Whether you’re hunched over the dining room table, cradling your laptop from your half-sitting-half-lying-down position from the sofa or even using an ironing board as a standing desk, our new working from home situation is causing havoc to our posture. And let’s face it, bad posture and back pain were a reality for many people long before we were forced into a pandemic-driven lockdown. 

Ten Health & Fitness, London’s leading reformer Pilates brand and home to expert physios and massage therapists, is on hand to deliver some key moves and tips on how to avoid crippling back pain whilst WFH during self-isolation. 

 Move regularly
Granted, the 60 square meters around your studio apartment may not seem like a big space to keep moving around in but Ten’s experts strongly recommend regular movement intervals to help combat negative changes from prolonged periods of sitting.  Cheyne Voss, Head of Physio at Ten says; “Every time you get up, it’s a chance for your body to reset. Try walking whilst taking a phone call or doing some shoulder rolls as you go to put the kettle on. Little bursts of movement are better than long periods of sedentary sitting.” 

Keep it level
A big contributor to back and neck pain is flexion due to looking down at our screens. Your screen should be at a level where the top is at—or slightly below—eye level and therefore you should only look slightly downward when viewing the middle of the screen. Equally, your laptop or monitor should be about an arm’s length away from you in distance and your elbows should be at a perfect 90 degrees when typing. To achieve both the correct height of the screen, and keyboard position, you really need to use a USB keyboard/mouse, and have the laptop propped up on a book or a ‘laptop stand’ “These are essential tips for keeping in an upright posture and putting as little extra pressure on your shoulders, neck and back as possible.” Voss comments.

Alternate the sit and stand approach
The common misconception is that standing desks are better than sitting at a desk. The truth is, both have their merits but it’s mostly about balance. Voss comments: “The duration of any position is the biggest risk factor, so just like sitting for too long, using a standing desk for too long also presents a number of issues. Alternating between the two – with good form in each. This means sitting as upright as possible when seated and keeping both feet equally weighted on the floor directly beneath you when standing”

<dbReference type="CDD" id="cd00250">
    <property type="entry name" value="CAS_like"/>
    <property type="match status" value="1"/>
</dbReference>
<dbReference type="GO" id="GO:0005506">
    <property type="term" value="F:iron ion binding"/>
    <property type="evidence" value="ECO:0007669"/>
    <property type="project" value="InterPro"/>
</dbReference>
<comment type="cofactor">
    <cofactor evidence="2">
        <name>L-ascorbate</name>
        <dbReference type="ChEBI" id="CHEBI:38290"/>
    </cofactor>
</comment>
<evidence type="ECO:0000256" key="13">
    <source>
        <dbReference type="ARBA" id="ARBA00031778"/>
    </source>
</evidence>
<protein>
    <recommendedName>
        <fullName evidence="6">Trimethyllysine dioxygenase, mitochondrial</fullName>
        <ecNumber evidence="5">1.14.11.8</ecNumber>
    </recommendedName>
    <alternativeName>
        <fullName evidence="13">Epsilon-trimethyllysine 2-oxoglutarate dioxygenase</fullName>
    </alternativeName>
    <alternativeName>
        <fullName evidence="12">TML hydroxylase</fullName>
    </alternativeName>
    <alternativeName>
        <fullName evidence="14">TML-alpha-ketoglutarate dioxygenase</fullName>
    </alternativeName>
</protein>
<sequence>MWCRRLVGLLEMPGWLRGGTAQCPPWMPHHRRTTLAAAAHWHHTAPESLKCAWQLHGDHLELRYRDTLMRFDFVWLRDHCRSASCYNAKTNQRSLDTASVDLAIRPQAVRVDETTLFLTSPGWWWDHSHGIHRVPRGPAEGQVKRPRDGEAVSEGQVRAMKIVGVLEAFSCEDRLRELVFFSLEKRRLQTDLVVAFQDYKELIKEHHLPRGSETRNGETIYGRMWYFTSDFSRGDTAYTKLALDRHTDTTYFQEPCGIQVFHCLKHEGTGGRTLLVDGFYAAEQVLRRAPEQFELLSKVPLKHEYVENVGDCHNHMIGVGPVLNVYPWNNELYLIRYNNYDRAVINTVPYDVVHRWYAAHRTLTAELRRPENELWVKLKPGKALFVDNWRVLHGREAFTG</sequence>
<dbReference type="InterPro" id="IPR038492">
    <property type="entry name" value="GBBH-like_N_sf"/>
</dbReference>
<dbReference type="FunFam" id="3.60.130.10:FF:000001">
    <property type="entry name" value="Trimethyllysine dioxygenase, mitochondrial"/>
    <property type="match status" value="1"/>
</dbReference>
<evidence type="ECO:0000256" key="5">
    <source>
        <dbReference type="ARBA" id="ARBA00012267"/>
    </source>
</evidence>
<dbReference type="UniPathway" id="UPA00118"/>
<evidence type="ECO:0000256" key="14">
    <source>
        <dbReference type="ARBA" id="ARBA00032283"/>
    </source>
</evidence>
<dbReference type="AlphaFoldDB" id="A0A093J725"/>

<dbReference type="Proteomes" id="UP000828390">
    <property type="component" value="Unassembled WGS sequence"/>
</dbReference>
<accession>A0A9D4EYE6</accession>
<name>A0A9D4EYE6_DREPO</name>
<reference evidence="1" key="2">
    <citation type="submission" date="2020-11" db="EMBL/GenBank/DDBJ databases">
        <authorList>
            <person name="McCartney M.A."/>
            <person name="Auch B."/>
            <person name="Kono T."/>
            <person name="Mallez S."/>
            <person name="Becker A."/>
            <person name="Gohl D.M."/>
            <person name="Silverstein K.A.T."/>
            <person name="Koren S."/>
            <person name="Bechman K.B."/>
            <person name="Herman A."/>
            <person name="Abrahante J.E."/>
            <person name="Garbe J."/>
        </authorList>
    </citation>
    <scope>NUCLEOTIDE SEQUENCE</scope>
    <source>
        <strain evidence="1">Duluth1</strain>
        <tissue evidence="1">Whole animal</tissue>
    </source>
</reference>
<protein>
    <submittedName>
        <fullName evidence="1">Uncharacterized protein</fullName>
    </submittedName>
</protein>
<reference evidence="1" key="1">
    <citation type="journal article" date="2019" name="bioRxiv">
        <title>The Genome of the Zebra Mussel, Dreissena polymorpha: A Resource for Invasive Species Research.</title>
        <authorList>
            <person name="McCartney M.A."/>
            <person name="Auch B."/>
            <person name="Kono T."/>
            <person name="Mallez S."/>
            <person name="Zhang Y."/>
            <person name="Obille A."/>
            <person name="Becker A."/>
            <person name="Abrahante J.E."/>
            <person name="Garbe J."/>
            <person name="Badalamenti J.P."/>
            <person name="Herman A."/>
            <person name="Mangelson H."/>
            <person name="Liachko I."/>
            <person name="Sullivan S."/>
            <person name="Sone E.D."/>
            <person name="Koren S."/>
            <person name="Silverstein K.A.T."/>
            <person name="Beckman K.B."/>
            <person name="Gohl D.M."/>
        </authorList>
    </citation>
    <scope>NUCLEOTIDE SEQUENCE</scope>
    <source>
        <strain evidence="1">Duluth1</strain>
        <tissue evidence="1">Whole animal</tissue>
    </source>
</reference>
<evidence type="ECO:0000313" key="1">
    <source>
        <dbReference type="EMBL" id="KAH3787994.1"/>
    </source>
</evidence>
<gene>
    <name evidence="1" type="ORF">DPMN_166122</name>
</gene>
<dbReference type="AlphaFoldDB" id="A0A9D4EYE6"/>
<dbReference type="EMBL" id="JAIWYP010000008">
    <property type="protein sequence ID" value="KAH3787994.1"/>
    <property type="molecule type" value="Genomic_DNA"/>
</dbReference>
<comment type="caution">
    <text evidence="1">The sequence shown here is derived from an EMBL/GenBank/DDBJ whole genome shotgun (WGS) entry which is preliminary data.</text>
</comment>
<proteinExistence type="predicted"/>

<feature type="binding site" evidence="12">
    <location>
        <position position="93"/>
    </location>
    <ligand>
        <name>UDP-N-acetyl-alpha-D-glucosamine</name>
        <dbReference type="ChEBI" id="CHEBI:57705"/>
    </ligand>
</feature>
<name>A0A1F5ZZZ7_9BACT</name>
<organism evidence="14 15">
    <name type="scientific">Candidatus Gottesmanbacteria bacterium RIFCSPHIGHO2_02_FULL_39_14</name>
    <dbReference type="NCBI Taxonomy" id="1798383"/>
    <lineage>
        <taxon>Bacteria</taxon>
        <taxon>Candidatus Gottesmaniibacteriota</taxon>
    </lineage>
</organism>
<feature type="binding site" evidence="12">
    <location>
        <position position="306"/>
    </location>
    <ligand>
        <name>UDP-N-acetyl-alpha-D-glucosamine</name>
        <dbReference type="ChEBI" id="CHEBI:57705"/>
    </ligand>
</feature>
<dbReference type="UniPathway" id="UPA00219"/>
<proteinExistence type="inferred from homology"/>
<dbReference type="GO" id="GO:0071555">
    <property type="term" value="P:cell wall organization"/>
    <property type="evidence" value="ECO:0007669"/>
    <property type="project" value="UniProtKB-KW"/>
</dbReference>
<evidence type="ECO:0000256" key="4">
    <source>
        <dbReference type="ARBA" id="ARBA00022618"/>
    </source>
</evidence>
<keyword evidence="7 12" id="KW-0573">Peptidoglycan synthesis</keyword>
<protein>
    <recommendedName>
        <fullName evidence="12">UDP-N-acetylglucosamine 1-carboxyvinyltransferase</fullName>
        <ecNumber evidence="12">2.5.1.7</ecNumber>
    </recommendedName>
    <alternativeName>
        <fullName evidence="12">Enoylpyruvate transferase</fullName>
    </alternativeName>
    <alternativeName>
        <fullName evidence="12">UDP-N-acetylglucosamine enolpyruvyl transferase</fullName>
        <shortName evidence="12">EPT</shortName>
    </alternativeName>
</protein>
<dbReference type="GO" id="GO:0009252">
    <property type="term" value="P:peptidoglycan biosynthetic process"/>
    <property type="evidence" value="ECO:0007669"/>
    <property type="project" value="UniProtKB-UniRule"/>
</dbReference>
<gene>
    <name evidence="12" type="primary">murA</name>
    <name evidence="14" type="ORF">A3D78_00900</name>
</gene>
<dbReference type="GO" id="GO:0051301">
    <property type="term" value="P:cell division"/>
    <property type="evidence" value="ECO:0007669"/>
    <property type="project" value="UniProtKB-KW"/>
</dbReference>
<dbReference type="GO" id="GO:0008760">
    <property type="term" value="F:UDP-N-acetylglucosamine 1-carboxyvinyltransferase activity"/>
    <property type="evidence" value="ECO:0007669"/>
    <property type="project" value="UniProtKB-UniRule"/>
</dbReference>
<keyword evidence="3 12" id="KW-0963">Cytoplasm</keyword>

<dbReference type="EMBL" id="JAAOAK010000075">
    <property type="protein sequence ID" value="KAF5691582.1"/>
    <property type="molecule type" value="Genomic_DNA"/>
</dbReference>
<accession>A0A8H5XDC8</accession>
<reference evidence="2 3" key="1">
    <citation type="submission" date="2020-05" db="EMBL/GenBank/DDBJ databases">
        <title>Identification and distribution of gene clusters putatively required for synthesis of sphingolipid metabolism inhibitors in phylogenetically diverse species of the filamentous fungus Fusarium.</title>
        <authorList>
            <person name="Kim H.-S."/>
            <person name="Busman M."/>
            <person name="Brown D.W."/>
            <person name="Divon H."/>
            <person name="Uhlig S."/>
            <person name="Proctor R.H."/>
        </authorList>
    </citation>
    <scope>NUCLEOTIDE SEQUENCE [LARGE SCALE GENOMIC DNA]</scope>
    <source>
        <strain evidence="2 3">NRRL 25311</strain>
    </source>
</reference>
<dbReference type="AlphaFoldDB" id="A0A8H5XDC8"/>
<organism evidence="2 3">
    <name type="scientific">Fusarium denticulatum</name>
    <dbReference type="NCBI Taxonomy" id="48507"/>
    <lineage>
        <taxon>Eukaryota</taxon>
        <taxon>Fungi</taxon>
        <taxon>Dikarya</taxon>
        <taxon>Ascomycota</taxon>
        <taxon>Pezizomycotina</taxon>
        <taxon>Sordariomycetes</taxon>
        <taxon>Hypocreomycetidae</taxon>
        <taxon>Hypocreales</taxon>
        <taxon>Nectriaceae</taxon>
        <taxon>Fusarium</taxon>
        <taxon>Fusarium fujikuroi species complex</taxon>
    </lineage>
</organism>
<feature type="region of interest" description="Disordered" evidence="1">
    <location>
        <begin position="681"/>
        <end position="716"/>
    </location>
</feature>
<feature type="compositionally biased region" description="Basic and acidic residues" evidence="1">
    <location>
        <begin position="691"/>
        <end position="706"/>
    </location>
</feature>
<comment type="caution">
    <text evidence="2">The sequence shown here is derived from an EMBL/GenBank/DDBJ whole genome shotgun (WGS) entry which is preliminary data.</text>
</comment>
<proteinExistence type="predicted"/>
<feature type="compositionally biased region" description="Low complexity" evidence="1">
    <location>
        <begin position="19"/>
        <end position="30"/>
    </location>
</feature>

Be mindful of your WFH fitness choices
You’ve been sitting down most of the day, hammering away at your emails and spending hours crouched over your laptop for the daily zoom-call – so there’s a real musculoskeletal impact to all that screen time. The best way to counter-act all this is through exercise. Voss warns; “By not exercising, the negative changes continue to get worse in a vicious cycle. A lack of core strength, hip, pelvic and spinal mobility and possible degenerative changes leave you at a much higher risk of injury anywhere along lower limb or trunk.”

Exercise is vital but it’s also about the right kind of exercise. Although doing a high-impact HIIT session in your living room or garden may let off some steam, the poor form from not having an instructor present can affect you negatively too. In particular for the back, the best kind of exercise is core control, and then strength. Pilates is the answer to this in more ways than one. “Pilates teaches isolated control to certain muscles and is a brilliant way of integrating this control into more functional movement patterns.” So next time you roll out the workout mat, consider a low-impact but still highly effective Pilates or barre session virtually instead of a high-impact HIIT one. Your back will thank you later. 

Sleep it off
Different mattresses are a common complaint for back issues. Typically, a firmer mattress offers more support and allows you to wake up fresh. Voss recommends the flip technique; “If you find you’re stiff and achy in the mornings, try flipping your mattress. Over time, we leave quite the imprint on our mattress – so flip it for a new area to lie down on and then remember to turn it over regularly. The right mattress should always be partnered with a good pillow. Feather ones feel nice, but a firmer foam one is often better for you, I highly recommend the Tempur original contour memory foam pillow.”


Read more: Self-Isolating? These Are The Best Ways To Workout At Home

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